Ideas to Action:

Independent research for global prosperity

Research Seminar Series (RSS)

Government Transfers and Political Support

Friday, April 17, 2009 - 12:30pm to 2:00pm

Center for Global Development
and The Paul H. Nitze School of Advanced International Studies present
a Massachusetts Avenue Development Seminar (MADS)* on
Government Transfers and Political Support

Ted Miguel 
Department of Economics, University of California at Berkeley 

With discussants
Madiha Afzal 
School of Public Policy, University of Maryland 

Anders Olofsgård 
School of Foreign Service and Department of Economics, Georgetown University 

Friday, April 17, 2009
Lunch will be served

Center for Global Development
1800 Massachusetts Avenue, NW, Third Floor, Washington,DC
Closest Metro
: Dupont Circle (Red Line)

Abstract: We estimate the impact of a large anti-poverty program--the Uruguayan PANES--on political support for the government that implemented it. The program mainly consisted of a monthly cash transfer for a period of roughly two and half years. Using the discontinuity in program assignment based on a pre-treatment score, we find that beneficiary households are 21 to 28 percentage points more likely to favor the current government (relative to the previous government). Impacts on political support are larger among poorer households and for those near the center of the political spectrum, consistent with the probabilistic voting model in political economy. Effects persist after the cash transfer program ends. We estimate that the annual cost of increasing government political support by 1 percentage point is roughly 0.9% of annual government social expenditures.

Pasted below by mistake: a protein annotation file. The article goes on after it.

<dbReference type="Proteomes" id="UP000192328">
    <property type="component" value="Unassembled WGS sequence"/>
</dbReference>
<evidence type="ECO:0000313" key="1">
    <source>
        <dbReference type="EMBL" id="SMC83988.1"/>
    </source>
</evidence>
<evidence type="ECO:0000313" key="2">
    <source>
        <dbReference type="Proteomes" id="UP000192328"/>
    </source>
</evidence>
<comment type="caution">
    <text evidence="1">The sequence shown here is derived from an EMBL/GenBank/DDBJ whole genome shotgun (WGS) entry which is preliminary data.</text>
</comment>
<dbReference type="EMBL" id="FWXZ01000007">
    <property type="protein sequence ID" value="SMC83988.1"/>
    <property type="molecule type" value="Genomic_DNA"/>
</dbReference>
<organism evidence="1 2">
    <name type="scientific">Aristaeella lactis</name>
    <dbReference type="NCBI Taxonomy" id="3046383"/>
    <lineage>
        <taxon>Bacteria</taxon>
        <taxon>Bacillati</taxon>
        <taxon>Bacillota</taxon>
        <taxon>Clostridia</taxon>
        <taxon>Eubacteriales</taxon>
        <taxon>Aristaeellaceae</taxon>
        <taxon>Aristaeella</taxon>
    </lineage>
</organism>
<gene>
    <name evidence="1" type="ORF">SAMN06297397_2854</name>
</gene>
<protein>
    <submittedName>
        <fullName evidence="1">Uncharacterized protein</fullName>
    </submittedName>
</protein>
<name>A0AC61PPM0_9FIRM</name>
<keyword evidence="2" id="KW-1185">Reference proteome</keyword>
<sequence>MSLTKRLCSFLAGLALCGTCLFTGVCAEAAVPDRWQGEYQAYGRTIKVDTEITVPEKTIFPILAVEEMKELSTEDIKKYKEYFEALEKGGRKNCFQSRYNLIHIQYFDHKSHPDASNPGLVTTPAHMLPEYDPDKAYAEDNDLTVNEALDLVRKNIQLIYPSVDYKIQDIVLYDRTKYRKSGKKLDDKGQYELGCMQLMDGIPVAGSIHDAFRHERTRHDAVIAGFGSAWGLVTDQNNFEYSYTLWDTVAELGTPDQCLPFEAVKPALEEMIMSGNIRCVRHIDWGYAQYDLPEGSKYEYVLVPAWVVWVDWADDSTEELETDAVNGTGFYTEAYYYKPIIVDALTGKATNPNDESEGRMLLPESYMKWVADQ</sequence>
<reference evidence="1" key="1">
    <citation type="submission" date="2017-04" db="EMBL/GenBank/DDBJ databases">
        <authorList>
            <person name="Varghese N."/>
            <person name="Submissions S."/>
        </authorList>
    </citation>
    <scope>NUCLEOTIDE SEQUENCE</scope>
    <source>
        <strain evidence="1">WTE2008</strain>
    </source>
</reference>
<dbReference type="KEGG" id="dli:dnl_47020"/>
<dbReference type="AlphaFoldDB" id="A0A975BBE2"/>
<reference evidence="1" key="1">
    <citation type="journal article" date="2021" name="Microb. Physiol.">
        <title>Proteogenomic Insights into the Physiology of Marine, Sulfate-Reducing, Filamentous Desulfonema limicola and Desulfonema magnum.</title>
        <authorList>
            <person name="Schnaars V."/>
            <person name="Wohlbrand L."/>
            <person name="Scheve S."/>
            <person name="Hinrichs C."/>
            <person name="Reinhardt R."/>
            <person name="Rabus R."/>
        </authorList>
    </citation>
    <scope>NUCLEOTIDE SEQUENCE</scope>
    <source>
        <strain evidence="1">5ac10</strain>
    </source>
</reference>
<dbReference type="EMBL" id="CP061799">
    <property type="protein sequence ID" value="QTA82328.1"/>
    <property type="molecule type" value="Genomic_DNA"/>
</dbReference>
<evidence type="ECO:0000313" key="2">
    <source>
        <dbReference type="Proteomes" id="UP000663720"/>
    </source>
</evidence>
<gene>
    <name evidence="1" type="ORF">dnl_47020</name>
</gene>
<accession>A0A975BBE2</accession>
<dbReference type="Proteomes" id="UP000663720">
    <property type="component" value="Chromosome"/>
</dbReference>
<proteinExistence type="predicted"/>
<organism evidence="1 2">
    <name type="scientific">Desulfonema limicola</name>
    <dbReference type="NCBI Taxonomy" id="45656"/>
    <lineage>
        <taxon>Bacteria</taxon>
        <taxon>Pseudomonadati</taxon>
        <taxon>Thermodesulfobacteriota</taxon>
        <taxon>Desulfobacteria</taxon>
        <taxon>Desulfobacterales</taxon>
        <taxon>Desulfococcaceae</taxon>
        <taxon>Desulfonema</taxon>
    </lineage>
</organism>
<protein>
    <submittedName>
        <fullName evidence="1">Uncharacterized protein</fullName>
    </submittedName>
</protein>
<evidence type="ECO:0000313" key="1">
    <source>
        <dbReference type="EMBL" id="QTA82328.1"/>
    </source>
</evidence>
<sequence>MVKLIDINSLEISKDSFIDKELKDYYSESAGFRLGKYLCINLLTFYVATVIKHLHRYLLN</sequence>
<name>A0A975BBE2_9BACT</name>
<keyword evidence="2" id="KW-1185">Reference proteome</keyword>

Access Miguel's paper (pdf, 296K)


*The Massachusetts Avenue Development Seminar (MADS) series is an effort by the Center for Global Development and The Paul H Nitze School of Advanced International Studies to take advantage of the incredible concentration of great international development scholars in the Metro Washington, DC area. The series seeks to bring together members of this community and improve communication between them.